Spoiler alert: No. 9 UCLA misses Pac-12 title game as Kevin Hogan leads Stanford's 31-10 upset



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PASADENA, California — It was all there for No. 9 UCLA, the program that has seemingly always been one step away from joining college football's elite.

Just beat Stanford and the Bruins would advance to the Pac-12 title game. Defeat Oregon there, and UCLA would have as strong a case as any team in the country to be ranked among the top four.

Instead, UCLA found itself back in familiar territory, taking one step back and left to rue what might have been.

Kevin Hogan passed for 234 yards and two touchdowns, and Stanford crushed UCLA's hopes for the Pac-12 South division title and a College Football Playoff spot with a 31-10 victory Friday.

"What we set out this season was to win a Pac-12 championship and try and change things in the Pac-12, be one of the Oregons and Stanfords," UCLA linebacker Myles Jack said. "We figured this was the year, but I guess not."

Devon Cajuste and Michael Rector caught scoring passes for the Cardinal (7-5, 5-4 Pac-12) as the two-time defending conference champions salvaged some satisfaction from a down season by trouncing the Bruins (9-3, 6-3) for the seventh consecutive time.

With Hogan's dynamite 16-for-19 performance and two rushing TDs from Remound Wright, Stanford snatched the South title away from UCLA and handed it to Arizona, a 42-35 winner over Arizona State on Friday.

"We had higher expectations than that," UCLA quarterback Brett Hundley said. "To put a performance together like that, it's shocking."

Stanford simply became the latest line in a list of missed chances for the Bruins to secure relevance by simply winning their regular season finale.

There was the 1998 loss to Miami in a game rescheduled from earlier in the year because of a hurricane, when a defensive meltdown denied a UCLA team led by Cade McNown a berth in the inaugural BCS title game.

There was the 1988 loss to crosstown rival USC to deny Troy Aikman, whose No. 8 jersey was retired at halftime Saturday, a berth in the Rose Bowl.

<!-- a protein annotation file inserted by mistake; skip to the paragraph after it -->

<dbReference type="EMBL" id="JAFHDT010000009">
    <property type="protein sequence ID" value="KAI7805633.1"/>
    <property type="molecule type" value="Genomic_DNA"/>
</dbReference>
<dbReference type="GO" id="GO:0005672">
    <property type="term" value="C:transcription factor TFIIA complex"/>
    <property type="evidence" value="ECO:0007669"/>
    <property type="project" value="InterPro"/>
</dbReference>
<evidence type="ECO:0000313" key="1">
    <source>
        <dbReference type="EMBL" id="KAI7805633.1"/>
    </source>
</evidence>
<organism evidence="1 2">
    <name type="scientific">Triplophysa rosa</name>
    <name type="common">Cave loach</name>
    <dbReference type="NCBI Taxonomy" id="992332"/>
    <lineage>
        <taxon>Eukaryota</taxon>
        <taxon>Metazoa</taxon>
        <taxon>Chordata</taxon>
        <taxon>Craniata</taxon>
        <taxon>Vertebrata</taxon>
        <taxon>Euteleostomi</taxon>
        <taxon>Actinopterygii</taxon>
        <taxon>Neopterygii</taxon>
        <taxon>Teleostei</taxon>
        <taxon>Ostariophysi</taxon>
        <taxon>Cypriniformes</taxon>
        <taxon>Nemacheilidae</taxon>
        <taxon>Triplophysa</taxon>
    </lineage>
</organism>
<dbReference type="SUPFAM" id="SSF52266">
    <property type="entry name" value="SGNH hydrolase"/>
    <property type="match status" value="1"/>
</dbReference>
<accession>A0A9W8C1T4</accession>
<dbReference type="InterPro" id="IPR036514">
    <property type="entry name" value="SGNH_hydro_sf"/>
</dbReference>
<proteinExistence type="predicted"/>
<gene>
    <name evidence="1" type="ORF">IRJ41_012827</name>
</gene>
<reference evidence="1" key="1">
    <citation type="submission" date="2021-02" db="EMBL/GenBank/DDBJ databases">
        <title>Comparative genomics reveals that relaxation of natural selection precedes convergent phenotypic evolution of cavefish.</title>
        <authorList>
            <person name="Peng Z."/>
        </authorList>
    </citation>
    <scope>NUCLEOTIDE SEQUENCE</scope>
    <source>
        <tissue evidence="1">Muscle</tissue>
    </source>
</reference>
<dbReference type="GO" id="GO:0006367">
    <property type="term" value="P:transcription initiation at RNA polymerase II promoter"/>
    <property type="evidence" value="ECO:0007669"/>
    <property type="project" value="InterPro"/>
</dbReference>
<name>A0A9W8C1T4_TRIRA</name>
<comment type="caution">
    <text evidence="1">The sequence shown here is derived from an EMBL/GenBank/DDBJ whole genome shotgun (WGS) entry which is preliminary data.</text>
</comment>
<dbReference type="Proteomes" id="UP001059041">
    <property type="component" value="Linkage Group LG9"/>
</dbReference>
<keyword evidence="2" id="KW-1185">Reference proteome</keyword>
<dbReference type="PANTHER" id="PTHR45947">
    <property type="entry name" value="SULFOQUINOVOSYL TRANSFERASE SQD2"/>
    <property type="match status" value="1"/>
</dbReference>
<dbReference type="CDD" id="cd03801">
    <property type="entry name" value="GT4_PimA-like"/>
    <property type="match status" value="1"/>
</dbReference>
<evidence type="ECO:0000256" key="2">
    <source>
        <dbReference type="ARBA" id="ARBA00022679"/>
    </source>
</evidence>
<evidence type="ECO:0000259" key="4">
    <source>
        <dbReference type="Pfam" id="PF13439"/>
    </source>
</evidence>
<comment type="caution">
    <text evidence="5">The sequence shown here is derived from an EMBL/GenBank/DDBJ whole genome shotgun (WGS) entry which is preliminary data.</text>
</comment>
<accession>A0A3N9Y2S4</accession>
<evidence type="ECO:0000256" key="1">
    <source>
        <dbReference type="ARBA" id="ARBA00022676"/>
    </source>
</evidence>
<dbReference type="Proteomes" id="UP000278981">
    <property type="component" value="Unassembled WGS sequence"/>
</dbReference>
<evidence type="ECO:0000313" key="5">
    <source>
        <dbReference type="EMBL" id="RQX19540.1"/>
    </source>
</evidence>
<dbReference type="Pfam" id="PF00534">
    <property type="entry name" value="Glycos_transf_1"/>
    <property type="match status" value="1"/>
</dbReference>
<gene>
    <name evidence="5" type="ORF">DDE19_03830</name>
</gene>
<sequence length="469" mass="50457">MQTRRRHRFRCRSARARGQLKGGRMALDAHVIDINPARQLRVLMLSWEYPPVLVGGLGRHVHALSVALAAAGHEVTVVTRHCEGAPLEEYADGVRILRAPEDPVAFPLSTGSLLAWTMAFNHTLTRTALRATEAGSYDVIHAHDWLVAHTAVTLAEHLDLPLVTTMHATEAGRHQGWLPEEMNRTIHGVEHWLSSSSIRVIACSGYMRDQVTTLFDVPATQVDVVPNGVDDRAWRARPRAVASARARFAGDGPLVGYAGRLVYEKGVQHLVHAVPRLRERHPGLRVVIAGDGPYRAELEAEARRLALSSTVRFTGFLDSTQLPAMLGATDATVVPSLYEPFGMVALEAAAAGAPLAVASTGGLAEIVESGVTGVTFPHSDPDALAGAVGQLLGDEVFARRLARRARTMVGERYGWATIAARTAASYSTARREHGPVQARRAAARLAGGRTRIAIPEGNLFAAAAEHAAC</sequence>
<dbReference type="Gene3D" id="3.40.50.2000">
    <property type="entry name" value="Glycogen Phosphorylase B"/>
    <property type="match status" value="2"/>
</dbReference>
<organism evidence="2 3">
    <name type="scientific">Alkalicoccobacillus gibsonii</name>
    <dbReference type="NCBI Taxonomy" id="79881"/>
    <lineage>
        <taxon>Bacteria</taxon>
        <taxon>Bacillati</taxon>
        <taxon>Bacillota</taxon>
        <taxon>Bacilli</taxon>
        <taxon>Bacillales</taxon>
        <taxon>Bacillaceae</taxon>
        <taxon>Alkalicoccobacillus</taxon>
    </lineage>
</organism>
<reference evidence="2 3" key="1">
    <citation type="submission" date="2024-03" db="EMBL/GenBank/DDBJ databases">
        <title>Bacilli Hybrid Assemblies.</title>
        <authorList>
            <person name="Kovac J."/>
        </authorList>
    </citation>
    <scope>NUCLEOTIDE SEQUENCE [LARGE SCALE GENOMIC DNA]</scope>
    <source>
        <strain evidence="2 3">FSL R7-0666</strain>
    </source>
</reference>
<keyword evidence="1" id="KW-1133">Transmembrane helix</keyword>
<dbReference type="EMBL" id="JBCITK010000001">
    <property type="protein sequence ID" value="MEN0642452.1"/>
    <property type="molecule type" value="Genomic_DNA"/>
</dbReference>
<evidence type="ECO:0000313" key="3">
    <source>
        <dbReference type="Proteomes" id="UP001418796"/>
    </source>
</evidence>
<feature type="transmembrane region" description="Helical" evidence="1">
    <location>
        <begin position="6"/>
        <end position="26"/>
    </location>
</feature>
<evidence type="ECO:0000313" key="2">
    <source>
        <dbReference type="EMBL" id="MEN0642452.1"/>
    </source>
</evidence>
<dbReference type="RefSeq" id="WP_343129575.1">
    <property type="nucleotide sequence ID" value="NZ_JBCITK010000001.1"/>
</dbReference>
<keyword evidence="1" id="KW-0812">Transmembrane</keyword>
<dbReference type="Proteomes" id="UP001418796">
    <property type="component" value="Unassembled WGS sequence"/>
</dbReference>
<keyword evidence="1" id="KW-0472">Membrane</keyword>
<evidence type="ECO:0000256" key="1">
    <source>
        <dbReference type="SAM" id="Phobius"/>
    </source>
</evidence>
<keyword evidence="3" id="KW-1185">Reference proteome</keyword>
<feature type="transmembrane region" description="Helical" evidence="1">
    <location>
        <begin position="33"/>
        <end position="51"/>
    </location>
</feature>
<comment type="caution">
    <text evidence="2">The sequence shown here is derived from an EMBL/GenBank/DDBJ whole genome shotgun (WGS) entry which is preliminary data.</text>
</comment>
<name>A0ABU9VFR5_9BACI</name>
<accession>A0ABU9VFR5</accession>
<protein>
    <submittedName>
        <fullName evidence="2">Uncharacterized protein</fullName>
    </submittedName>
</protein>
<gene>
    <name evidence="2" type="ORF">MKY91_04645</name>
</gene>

There was the 1967 loss to USC, proclaimed the Game of the Century by no less an authority than famed announcer Keith Jackson, to deny Heisman Trophy winner Gary Beban a berth in the Rose Bowl and the national championship.

Hundley had a chance to move ahead of that illustrious company with a win to keep grander aspirations alive. Instead, the junior dropped to 0-6 against conference titans Stanford and Oregon by passing for 146 yards in likely his final home game for the Bruins, losing a matchup with Hogan for the fourth time in three years.

While Hogan starred, Hundley endured the third-worst passing game of his 39 career starts before finishing on the sideline with an injured throwing hand.

Just six days after a blowout win over rival Southern California, UCLA retained none of that momentum or passion in its third home loss of the season. The Bruins' latest flop in a big game ended their five-game winning streak, which had given them an outside shot at the four-team playoff after a slow start.

"The reward we would have got for winning this game, it hurts," Jack said. "We were aware of what was to come if we handled our business, but it didn't happen that way."

The Cardinal are comfortable in Pasadena after playing here on the last two New Year's Days, and Hogan sparked the Pac-12's lowest-scoring offense to a dominant, clock-chewing performance that measured up with Stanford's best efforts during its current renaissance.

"When they get up early and are not forced into situations where they have to stretch the field, they can stay (with) three tight ends, two backs and pound the rock. They are very dangerous because that's what they are built for," UCLA defensive coordinator Jeff Ulbrich said.

After joining UCLA's seniors for a pregame ceremony, Hundley said farewell to the Rose Bowl with a tentative, ineffectual effort, getting sacked four times while the Bruins were shut out for the final 41 minutes. Backup Jerry Neuheisel finished the game after Hundley hit his right hand on a helmet.

"It got really big and can't do much with it after that," said Hundley, his hand bandaged and wrapped in ice.

Initial X-rays were negative, and while Hundley said further tests would be forthcoming, he was optimistic he would be available for a bowl game.

Coach Jim Mora's defense also rarely slowed down the Cardinal's deliberate offense, which outgained UCLA 436-262 and had the ball for nearly 38 minutes. For all his success in a three-year revival of the UCLA program, Mora still hasn't beaten Stanford or Oregon.

Asked what UCLA can do to break through against Stanford or Oregon, Jack said: "We have to play a complete game. We came out, got on them early. The energy was up, and from then on, it was just kind of mellow. We did that with Oregon too. We have to continue going. We can't be up and down like a roller coaster. We have to be steady."

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